There are plenty of drugs that require extensive processing to produce the psychoactive effects that users want and crave — but that’s not necessarily true of cannabis. Cannabis naturally produces enough compounds to get users pleasantly high, which is what makes it one of the safest and most convenient substances to use, either recreationally or medicinally.

Still, cannabis does require one process to activate its useful compounds: decarboxylation. What is decarboxylation, and why is it so important for cannabis users? Read on to find out.

Defining Decarboxylation

In chemistry terms, decarboxylation is the chemical process of removing a carboxyl group from a molecule, releasing carbon dioxide in the process. In fact, it is the opposite to the first step of photosynthesis, called carboxylation, in which carbon dioxide is trapped into a carboxylic acid group to the benefit of a plant.

In human terms, decarboxylation is a process necessary to make cannabis compounds usable by those looking to get high. In raw cannabis, cannabinoids look like this: THCA and CBDA. The “A” stands for “acid,” which is an extra chain of atoms on the end of the THC molecule that prevents the compound from binding to the right receptors in the human body. Decarboxylation removes that acid group, thereby giving people access to the benefits of regular THC and CBD.

Some cannabis advocates suggest that THCA and CBDA have their own benefits, but these compounds haven’t been studied thoroughly enough to confirm or deny these assertions. Those interested are welcome to consume raw cannabis — though considering the bitter, weedy taste and the potential for little nutritional benefit, it isn’t exactly recommended.

How to Decarb at Home

There are two ways for THCA and CBDA to lose their acid group: time and heat. Relying on time to decarb bud isn’t the best choice for businesses or consumers; it is unreliable, and it could result in less potent cannabis as THC further decays into CBN. Still, it is worth noting that flower does decarb naturally, on its own, between harvest, drying, curing and waiting to be purchased in a Colorado dispensary. Still, no matter how old weed gets, it is likely to require some additional decarboxylation to maximize its potency.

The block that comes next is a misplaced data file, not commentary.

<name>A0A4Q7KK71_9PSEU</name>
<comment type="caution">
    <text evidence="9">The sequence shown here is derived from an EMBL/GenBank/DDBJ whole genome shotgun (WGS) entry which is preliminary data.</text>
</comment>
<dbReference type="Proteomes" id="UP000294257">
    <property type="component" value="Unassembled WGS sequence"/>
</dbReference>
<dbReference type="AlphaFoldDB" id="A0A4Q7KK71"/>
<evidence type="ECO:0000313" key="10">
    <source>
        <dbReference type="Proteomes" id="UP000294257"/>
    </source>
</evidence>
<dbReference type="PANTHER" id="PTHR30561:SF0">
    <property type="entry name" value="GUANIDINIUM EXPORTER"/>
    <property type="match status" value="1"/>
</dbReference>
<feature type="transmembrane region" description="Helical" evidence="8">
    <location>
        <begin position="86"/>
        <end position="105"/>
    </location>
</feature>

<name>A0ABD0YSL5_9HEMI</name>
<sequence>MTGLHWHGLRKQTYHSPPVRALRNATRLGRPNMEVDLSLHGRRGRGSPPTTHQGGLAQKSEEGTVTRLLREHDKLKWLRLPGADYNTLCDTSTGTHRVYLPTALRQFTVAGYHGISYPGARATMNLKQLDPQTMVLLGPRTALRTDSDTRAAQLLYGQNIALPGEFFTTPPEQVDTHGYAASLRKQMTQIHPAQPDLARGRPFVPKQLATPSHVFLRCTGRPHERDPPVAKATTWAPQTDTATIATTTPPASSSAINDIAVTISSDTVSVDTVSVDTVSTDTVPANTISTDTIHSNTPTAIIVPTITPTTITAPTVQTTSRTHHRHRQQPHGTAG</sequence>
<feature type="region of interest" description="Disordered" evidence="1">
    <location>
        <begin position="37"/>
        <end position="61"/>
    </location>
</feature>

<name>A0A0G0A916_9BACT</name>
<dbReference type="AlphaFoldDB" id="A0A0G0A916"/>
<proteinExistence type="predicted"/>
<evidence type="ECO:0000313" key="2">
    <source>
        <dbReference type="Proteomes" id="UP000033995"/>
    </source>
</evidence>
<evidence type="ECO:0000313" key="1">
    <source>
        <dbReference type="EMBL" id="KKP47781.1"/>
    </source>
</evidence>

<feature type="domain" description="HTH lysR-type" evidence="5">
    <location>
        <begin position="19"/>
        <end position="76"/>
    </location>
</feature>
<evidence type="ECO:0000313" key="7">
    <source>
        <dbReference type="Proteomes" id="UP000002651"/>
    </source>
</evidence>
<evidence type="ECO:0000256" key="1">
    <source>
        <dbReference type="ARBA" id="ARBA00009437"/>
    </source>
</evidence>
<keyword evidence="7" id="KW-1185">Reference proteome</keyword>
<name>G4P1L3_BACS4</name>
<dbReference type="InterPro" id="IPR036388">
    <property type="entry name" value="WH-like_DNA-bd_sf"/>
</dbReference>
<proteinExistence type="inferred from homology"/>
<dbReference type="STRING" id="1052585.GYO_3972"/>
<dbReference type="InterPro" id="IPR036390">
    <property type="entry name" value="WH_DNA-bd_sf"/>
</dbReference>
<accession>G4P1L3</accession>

Fortunately, there are several methods for using heat to decarb bud. The easiest and most common is simple combustion — lighting the cannabis on fire and inhaling the smoke. This is why the oldest and most popular method of consuming cannabis is in joints and pipes; the decarb process is built into the consumption process. However, every experienced cannabis user knows the downsides to combusting cannabis, to include wasting some weed, introducing combusted particles into the lungs, less pleasant taste and smell and more.

Dry herb vaporizers tend to be a better alternative to traditional combustion, especially when they rely on convection, or indirect heat, to decarb. By heating the air around the flower instead of applying heat directly to the flower, users are able to compel the chemical decarboxylation process without creating a wasteful and distasteful burn. Plus, this process creates a vapor, which provides a similar experience to smoking for those who prefer the immediate effects of cannabis inhalation.

For all other methods of use — edibles, extracts, concentrates, etc. — it is possible to separate the decarb process from the consumption process. Here’s a quick way to decarboxylate cannabis safely and effectively at home:

  1. Preheat an oven to 250 degrees Fahrenheit.
  2. Break cannabis flower into small chunks. Fine grinding at this stage isn’t necessary, but pieces should be roughly uniform to prevent uneven decarbing.
  3. Spread the cannabis evenly over baking paper on a flat baking tray. Cannabis should not overlap. Users might experiment with foil tents, vacuum-sealed packs or mason jars instead of baking trays, if they are so inclined.
  4. Bake cannabis for 25 to 30 minutes. When ready, the cannabis should change color from green to light brown and feel very dry.

Once decarboxylated, cannabis can be infused into fats, like cooking oils and body moisturizers, or run through extraction processes for the creation of concentrates. The sooner decarbed cannabis is used, the better.

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